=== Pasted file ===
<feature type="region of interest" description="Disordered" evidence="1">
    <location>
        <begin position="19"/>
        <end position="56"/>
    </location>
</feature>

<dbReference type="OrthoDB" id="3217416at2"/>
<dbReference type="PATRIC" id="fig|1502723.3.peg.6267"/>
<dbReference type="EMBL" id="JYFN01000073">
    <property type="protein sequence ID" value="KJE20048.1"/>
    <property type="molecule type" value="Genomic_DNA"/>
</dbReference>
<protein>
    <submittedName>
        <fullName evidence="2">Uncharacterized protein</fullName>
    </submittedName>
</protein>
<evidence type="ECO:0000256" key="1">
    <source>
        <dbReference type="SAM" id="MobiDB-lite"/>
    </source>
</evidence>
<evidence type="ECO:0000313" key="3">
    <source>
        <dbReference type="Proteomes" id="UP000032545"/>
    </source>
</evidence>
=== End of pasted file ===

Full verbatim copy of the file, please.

<feature type="region of interest" description="Disordered" evidence="1">
    <location>
        <begin position="19"/>
        <end position="56"/>
    </location>
</feature>

<dbReference type="OrthoDB" id="3217416at2"/>
<dbReference type="PATRIC" id="fig|1502723.3.peg.6267"/>
<dbReference type="EMBL" id="JYFN01000073">
    <property type="protein sequence ID" value="KJE20048.1"/>
    <property type="molecule type" value="Genomic_DNA"/>
</dbReference>
<protein>
    <submittedName>
        <fullName evidence="2">Uncharacterized protein</fullName>
    </submittedName>
</protein>
<evidence type="ECO:0000256" key="1">
    <source>
        <dbReference type="SAM" id="MobiDB-lite"/>
    </source>
</evidence>
<evidence type="ECO:0000313" key="3">
    <source>
        <dbReference type="Proteomes" id="UP000032545"/>
    </source>
</evidence>